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By Eric Heinz

What was supposed to be a landmark decision hinging on a deciding vote later this summer in the case of local teacher Rebecca Friedrichs and supporters attempting to abolish compulsory union dues for teachers came to a halt, at least temporarily, in the U.S. Supreme Court on Tuesday.

Friedrichs, a teacher in Anaheim and a resident of San Clemente, has been fighting to have case law halt states’ ability to require teachers to pay union dues in the Friedrichs v. California Teachers Association case that has captivated this year’s legal discussions.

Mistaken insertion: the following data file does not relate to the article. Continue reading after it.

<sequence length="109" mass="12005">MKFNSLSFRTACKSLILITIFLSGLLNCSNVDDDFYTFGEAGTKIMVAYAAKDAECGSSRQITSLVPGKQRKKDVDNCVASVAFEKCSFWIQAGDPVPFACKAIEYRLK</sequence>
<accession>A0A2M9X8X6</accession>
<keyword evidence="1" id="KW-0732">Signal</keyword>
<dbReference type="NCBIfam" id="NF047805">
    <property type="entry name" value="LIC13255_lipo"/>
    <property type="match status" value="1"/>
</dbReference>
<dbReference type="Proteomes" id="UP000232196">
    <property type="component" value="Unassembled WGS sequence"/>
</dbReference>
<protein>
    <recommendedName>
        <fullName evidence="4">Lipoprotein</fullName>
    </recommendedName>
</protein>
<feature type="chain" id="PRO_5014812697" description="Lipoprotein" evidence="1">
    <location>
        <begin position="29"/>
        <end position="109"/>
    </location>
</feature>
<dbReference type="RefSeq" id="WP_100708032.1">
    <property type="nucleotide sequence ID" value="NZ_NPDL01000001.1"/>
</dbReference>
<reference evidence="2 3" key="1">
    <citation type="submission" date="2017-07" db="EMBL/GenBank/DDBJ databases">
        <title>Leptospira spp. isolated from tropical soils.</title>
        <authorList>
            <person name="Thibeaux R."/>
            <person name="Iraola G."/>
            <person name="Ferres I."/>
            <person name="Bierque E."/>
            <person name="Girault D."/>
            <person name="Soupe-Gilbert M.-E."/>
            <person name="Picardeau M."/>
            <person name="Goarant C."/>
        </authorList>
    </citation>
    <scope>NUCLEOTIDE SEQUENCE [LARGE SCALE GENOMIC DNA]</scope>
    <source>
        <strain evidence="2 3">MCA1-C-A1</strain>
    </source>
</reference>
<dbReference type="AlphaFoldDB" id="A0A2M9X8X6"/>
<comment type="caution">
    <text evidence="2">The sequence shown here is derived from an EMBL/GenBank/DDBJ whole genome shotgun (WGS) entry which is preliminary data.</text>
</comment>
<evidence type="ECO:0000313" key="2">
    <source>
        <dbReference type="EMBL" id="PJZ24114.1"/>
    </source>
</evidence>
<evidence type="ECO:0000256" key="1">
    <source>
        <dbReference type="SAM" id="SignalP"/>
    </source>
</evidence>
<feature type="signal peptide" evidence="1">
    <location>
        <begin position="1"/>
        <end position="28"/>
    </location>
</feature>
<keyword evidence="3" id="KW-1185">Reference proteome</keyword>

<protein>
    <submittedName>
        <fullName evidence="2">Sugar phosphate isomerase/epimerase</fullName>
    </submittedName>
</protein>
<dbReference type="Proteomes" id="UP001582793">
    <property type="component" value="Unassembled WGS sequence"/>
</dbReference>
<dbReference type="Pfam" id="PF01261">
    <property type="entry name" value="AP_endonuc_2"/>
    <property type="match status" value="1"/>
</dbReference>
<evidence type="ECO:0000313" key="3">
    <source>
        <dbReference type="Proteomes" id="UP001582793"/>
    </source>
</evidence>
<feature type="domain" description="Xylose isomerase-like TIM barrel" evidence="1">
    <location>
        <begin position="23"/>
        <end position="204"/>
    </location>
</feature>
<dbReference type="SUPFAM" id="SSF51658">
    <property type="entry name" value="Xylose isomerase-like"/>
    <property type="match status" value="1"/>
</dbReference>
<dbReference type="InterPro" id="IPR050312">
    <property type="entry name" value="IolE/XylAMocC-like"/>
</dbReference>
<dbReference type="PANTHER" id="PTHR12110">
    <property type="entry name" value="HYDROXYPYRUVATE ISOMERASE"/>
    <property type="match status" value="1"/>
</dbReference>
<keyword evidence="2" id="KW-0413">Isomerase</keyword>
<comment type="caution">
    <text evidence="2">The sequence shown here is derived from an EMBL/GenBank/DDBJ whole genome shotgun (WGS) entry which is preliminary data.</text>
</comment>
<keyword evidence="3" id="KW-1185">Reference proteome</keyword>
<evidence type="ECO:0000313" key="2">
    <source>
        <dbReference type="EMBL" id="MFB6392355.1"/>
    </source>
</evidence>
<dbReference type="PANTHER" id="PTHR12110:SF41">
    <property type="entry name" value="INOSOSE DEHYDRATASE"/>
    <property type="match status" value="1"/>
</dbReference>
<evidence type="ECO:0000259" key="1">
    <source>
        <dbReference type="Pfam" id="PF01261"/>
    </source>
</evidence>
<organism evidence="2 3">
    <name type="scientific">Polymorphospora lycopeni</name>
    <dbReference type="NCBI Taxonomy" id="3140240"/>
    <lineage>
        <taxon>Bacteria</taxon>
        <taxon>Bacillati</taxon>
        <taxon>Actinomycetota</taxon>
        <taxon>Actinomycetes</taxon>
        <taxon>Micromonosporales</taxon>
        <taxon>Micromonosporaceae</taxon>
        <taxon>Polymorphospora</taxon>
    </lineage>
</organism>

Rebecca Friedrichs. Photo: Courtesy of Free to Teach
Rebecca Friedrichs. Photo: Courtesy of Free to Teach

That was until Supreme Court Justice Antonin Scalia died unexpectedly in mid-February. Scalia was supposed to be the swing vote in a case that could have altered the landscape of unions nationwide. Now that the Supreme Court is locked at 4-4, a one-sentence decision was submitted Tuesday.

“The judgment is affirmed by an equally divided Court,” the decision stated.

In a press release published Tuesday, the Center for Individual Rights, representing Friedrichs, stated they intend to file for a rehearing.

“…(T)he Court will have a compelling reason to grant a rehearing,” the press release stated.

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